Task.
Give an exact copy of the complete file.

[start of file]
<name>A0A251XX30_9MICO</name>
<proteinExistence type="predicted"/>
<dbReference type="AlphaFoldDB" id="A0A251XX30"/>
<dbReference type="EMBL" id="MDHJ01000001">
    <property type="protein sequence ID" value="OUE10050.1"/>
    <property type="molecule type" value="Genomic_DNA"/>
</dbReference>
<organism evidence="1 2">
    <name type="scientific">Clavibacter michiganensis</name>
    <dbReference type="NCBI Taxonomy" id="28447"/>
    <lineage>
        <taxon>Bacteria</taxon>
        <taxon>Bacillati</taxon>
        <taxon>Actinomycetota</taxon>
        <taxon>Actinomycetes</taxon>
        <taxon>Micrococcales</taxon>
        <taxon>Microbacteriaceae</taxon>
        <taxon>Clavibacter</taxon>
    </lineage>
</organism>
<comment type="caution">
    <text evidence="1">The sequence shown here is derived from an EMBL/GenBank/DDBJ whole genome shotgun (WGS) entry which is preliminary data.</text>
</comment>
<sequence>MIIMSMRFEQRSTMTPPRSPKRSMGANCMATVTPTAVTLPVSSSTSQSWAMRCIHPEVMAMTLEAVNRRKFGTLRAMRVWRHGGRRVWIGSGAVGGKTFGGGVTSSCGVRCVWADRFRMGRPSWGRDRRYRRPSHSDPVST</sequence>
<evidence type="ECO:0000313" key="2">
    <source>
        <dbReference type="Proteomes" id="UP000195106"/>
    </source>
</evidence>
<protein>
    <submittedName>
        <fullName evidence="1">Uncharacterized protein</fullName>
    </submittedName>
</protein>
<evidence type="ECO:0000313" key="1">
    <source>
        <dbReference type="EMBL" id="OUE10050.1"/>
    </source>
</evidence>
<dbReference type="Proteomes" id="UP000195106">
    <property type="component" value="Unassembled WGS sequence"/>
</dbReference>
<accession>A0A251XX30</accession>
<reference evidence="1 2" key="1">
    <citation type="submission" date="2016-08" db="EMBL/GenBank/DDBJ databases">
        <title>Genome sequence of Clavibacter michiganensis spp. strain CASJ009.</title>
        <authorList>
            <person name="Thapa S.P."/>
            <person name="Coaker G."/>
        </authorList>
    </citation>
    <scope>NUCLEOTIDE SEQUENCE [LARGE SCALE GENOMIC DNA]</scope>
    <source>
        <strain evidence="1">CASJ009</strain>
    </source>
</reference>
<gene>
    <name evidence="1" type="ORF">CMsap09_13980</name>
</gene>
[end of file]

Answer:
<name>A0A251XX30_9MICO</name>
<proteinExistence type="predicted"/>
<dbReference type="AlphaFoldDB" id="A0A251XX30"/>
<dbReference type="EMBL" id="MDHJ01000001">
    <property type="protein sequence ID" value="OUE10050.1"/>
    <property type="molecule type" value="Genomic_DNA"/>
</dbReference>
<organism evidence="1 2">
    <name type="scientific">Clavibacter michiganensis</name>
    <dbReference type="NCBI Taxonomy" id="28447"/>
    <lineage>
        <taxon>Bacteria</taxon>
        <taxon>Bacillati</taxon>
        <taxon>Actinomycetota</taxon>
        <taxon>Actinomycetes</taxon>
        <taxon>Micrococcales</taxon>
        <taxon>Microbacteriaceae</taxon>
        <taxon>Clavibacter</taxon>
    </lineage>
</organism>
<comment type="caution">
    <text evidence="1">The sequence shown here is derived from an EMBL/GenBank/DDBJ whole genome shotgun (WGS) entry which is preliminary data.</text>
</comment>
<sequence>MIIMSMRFEQRSTMTPPRSPKRSMGANCMATVTPTAVTLPVSSSTSQSWAMRCIHPEVMAMTLEAVNRRKFGTLRAMRVWRHGGRRVWIGSGAVGGKTFGGGVTSSCGVRCVWADRFRMGRPSWGRDRRYRRPSHSDPVST</sequence>
<evidence type="ECO:0000313" key="2">
    <source>
        <dbReference type="Proteomes" id="UP000195106"/>
    </source>
</evidence>
<protein>
    <submittedName>
        <fullName evidence="1">Uncharacterized protein</fullName>
    </submittedName>
</protein>
<evidence type="ECO:0000313" key="1">
    <source>
        <dbReference type="EMBL" id="OUE10050.1"/>
    </source>
</evidence>
<dbReference type="Proteomes" id="UP000195106">
    <property type="component" value="Unassembled WGS sequence"/>
</dbReference>
<accession>A0A251XX30</accession>
<reference evidence="1 2" key="1">
    <citation type="submission" date="2016-08" db="EMBL/GenBank/DDBJ databases">
        <title>Genome sequence of Clavibacter michiganensis spp. strain CASJ009.</title>
        <authorList>
            <person name="Thapa S.P."/>
            <person name="Coaker G."/>
        </authorList>
    </citation>
    <scope>NUCLEOTIDE SEQUENCE [LARGE SCALE GENOMIC DNA]</scope>
    <source>
        <strain evidence="1">CASJ009</strain>
    </source>
</reference>
<gene>
    <name evidence="1" type="ORF">CMsap09_13980</name>
</gene>